Is it anti-Semitic to call the Talmud a Heretical set of books designed to undermine..... - Politics Forum.org | PoFo

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#14894696
.... Jesus Messianic claims as well as cover up the obvious fact just a few years down the track that God choose the Pagan Romans to smash up and desecrate Israel and the Jewish Temple forever and do it effectively(unlike the Babylonians). Doing such things as worshipping Army symbols on the Temple Mount and taking all the Gold(and rumours also the stone) back to Rome to build the Coliseum with.

As in they lost the divine protection of God.

These set of books were written over 300 years after Christ and after the destruction of Israel.

They do not represent first century Judaism at all, and seem to delibrately isolate out Jesus from messianic prophercy... For example the first century prophercy "He will be called King Of The Jews" seemed to become "he will be a physically ruling Military King Of The Jews, not just called it" in the Talmud.

At the same time the Jewish Canon(Tanakh) was codified against the common first century Jewish Canon which is significantly different (evidenced by Dead Sea Scrolls and Greek Septuagint... Both created by Jews before the Tanakh, and both of which have many more canon books).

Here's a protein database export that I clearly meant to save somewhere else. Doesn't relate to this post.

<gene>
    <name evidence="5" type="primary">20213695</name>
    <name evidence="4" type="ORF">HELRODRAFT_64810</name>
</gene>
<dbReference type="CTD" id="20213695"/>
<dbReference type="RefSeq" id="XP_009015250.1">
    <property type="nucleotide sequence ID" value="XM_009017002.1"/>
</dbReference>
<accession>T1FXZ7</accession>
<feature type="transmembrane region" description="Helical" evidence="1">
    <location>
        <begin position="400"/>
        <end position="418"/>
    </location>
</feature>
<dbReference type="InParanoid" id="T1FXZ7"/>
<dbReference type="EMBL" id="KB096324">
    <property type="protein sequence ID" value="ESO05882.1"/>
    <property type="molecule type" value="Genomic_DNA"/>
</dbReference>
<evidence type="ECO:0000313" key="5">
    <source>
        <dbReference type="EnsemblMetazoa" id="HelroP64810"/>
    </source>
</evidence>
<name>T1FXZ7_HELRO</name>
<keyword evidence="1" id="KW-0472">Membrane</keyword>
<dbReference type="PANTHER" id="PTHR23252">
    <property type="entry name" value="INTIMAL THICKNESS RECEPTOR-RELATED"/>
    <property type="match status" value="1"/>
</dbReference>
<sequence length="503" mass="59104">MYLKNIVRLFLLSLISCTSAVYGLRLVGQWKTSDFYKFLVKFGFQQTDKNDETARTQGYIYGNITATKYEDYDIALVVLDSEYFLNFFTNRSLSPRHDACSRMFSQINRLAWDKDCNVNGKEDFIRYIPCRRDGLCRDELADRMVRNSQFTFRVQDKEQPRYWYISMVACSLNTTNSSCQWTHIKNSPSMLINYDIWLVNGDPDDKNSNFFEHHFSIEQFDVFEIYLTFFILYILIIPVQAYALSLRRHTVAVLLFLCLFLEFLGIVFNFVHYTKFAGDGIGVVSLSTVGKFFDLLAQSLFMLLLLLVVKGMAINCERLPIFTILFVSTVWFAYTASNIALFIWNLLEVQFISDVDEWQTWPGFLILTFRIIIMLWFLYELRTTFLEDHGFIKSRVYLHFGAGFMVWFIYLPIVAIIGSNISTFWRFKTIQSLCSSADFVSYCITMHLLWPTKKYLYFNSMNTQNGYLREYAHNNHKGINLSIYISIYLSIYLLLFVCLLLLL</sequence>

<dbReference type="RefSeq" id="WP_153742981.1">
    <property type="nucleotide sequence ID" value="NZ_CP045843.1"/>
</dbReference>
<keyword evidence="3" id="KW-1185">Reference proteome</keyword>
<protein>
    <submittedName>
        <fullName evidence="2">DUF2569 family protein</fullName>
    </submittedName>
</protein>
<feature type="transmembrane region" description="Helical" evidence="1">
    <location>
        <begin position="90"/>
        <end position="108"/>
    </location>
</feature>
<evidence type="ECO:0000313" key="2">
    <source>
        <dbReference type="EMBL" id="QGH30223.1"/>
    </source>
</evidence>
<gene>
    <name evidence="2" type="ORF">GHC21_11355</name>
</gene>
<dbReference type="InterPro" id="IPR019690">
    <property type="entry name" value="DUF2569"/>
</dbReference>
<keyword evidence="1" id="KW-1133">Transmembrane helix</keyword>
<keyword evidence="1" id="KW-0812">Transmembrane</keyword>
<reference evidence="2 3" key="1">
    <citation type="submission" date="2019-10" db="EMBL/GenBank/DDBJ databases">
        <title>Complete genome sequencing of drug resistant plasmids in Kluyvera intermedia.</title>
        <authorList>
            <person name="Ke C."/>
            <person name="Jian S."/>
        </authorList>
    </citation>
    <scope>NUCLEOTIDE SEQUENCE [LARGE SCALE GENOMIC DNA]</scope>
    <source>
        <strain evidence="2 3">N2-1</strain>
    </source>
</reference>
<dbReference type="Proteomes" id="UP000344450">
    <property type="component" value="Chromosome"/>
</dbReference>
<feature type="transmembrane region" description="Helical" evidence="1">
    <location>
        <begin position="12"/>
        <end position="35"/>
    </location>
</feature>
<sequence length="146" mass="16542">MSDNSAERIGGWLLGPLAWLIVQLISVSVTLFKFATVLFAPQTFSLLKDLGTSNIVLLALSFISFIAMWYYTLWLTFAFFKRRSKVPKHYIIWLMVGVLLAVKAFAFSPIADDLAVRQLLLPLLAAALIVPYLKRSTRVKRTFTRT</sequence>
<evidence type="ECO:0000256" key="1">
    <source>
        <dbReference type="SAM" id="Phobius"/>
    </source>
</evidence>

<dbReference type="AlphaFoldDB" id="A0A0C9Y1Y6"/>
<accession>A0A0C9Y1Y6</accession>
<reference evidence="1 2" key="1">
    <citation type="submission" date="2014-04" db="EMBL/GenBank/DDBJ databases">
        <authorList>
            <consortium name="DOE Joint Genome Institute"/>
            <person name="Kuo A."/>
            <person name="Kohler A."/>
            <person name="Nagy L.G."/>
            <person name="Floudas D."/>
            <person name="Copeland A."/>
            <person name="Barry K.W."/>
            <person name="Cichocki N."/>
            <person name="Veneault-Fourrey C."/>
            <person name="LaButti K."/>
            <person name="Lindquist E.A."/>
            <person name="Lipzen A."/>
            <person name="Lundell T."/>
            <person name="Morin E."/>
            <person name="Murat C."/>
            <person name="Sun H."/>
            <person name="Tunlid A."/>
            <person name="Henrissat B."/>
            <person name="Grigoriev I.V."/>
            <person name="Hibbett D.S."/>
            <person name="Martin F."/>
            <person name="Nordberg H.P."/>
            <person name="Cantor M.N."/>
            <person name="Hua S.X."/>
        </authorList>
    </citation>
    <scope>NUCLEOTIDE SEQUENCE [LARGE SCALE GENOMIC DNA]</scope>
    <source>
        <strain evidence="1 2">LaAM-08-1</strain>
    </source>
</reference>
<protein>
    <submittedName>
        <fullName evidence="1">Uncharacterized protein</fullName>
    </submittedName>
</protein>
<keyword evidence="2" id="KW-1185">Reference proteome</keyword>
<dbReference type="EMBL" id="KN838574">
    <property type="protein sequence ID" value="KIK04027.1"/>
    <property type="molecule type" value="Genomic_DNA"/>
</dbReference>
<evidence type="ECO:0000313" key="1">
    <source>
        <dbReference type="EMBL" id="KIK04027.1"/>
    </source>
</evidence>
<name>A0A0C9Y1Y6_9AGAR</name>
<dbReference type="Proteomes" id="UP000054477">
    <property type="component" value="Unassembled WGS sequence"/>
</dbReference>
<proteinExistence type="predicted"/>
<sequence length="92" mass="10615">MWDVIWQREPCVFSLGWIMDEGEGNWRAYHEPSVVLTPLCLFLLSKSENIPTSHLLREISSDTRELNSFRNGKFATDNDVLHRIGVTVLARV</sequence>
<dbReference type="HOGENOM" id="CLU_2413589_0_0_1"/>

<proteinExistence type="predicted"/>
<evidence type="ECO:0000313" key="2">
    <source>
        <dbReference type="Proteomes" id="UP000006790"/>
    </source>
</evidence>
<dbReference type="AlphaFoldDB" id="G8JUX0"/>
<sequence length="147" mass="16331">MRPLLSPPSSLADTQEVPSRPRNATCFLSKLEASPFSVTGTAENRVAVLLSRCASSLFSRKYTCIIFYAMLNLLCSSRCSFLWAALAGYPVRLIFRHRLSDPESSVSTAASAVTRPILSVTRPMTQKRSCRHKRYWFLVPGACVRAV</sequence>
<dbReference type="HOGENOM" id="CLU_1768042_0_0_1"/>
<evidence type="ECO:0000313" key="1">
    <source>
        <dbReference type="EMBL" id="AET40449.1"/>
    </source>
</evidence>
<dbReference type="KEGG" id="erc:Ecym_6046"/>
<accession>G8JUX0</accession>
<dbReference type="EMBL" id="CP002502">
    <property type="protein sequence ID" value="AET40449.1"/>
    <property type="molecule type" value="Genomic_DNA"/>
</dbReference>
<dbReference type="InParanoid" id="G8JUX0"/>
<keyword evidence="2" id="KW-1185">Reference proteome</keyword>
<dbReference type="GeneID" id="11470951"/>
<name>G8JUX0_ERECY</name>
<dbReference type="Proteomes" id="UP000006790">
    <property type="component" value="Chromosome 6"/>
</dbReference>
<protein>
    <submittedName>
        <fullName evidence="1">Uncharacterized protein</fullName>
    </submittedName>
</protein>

#14894748
To call them "heretical" would be to define them against some orthodoxy. The Jewish orthodoxy for most of the first century was that of the Second Temple. When that orthodoxy fell with the destruction of the temple, you basically had the form of Judaism that became Christianity and then you had the form of Judaism developed in the Talmud. Neither of them were a mere continuation of Second Temple Judaism, though both had their roots in it. As for the idea that they had "lost the protection of God" when they were conquered by an empire, that was nothing new for Judaism. It's a recurring theme throughout the Bible, and yet they always managed to find their way back to Him.
#14894795
One man's heresy is another man's orthodoxy

I guess from the perspective of someone who wants all the jews to convert to Christianity then the Talmud is heresy.

I guess from the perspective of someone who doesn't think converting to Christianity is what jews should be doing then it is the New Testament which is heresy.

I don't really care, so I am not taking a side, but it is an interesting question.
#14894807
SolarCross wrote:One man's heresy is another man's orthodoxy

I guess from the perspective of someone who wants all the jews to convert to Christianity then the Talmud is heresy.

I guess from the perspective of someone who doesn't think converting to Christianity is what jews should be doing then it is the New Testament which is heresy.

I don't really care, so I am not taking a side, but it is an interesting question.